Earlier this year, the Supreme Court’s conservative majority made a ruling that will likely have a considerable impact on employee rights in this country. In the case of Epic Systems Corp. v. Lewis, the court’s 5-4 decision brings attention to the issue of whether a company can require its employees to settle employment disputes through individual arbitration, rather than allowing them to combine their collective efforts to protest complaints including job discrimination, wage and hour disputes, and sexual harassment. The decision, which ruled in favor of employer, Epic Systems Corp., expands on a previous Supreme Court decision that allows corporations to avoid class-action lawsuits by enforcing contracts that require individual arbitration.
In making its decision, the Court had to interpret the Federal Arbitration Act (FAA) and the National Labor Relations Act (NLRA). According to the FAA, federal courts must enforce arbitration agreements according to their terms, including those that provide for individualized proceedings. The NLRA states that it is illegal for any contract to deny an employee the right to form or participate in labor organizations, to bargain collectively, or to engage in certain activities for the purpose of collective bargaining, or “mutual aid and protection.” The court had to decide whether the no-group-arbitration clause provides adequate grounds to prohibit employees from pursuing individual arbitration.
The Supreme Court decision, written by Justice Neil Gorsuch, ignited a debate among the liberal and conservative Justices, particularly Justice Ruth Bader Ginsburg, who described the decision as destructive to employee rights because it would prevent employees from unionizing. In his majority opinion, Gorsuch wrote that federal courts were instructed by Congress to enforce arbitration agreements according to their terms. Gorsuch also commented that Ginsberg’s objections are to policy, and those decisions are made by policymakers in those political branches. Gorsuch acknowledged that the FAA had a saving clause that urged courts to refrain from enforcing arbitration agreements that were illegal. However, the Court ruled that the FAA makes individual arbitration agreements enforceable and that the saving clause does not override the outcome.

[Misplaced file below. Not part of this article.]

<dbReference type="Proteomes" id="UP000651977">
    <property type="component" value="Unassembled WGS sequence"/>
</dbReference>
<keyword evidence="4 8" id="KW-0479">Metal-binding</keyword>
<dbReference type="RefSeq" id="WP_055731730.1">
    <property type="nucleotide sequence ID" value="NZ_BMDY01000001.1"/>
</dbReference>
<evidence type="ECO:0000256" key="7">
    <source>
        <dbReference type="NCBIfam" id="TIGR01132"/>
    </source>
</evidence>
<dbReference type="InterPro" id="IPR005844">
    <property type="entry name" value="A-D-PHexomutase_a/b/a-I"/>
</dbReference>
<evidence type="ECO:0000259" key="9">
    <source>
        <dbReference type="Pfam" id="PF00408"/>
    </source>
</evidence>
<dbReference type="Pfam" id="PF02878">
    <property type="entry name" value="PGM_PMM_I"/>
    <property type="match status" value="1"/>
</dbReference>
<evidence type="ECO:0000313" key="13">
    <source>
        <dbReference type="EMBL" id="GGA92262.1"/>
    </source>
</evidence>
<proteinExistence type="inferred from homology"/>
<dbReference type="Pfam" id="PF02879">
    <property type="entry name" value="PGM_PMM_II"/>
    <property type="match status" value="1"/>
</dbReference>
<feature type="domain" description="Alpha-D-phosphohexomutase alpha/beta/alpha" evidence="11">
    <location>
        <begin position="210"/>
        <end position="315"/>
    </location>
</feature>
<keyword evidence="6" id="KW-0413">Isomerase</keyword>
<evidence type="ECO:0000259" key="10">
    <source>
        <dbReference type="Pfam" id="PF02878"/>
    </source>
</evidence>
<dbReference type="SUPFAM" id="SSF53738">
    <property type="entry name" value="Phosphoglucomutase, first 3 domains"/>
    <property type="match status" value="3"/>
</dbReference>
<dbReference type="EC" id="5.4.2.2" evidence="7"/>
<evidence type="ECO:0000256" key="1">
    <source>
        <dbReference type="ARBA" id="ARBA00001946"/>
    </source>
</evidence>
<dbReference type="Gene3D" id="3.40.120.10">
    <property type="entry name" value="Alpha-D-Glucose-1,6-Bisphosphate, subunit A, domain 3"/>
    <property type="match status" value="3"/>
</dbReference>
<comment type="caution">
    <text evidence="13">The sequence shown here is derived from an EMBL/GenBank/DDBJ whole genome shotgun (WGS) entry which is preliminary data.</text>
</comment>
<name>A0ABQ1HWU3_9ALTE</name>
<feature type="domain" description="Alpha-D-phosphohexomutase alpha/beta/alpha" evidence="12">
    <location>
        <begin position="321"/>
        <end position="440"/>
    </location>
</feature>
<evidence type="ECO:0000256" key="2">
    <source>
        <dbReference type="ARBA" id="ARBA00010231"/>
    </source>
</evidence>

Impact of Court’s Decision
There are millions of Americans whose employee contracts require individual arbitration over collective actions. Some argue this decision may allow employers to be less accountable to their employees. They also say it will make employees less likely to voice their concerns due to the high cost and significant amount of time and effort associated with individual arbitration. In her dissenting decision, Justice Ginsburg opined that a Congressional correction was needed in order to overturn the majority decision and protect employees. In addition to wage-related issues, this would also impact how sexual harassment in the workplace would be handled. Others believe that the decision will benefit employees because there will be an added incentive to ensure that there are fair arbitration agreements. In addition, arbitration is typically less costly than pursuing a case in court.
Philadelphia Employment Lawyers at the Law Office of Sidkoff, Pincus & Green P.C. Guide Clients in Employment-Related Disputes
If you have questions about employment contracts, contact the Philadelphia employment lawyers at the Law Office of Sidkoff, Pincus & Green P.C. at your earliest convenience. To schedule a consultation, call us at 215-574-0600 or contact us online today. Our offices are conveniently located in Philadelphia, where we serve clients throughout Southeastern Pennsylvania and New Jersey.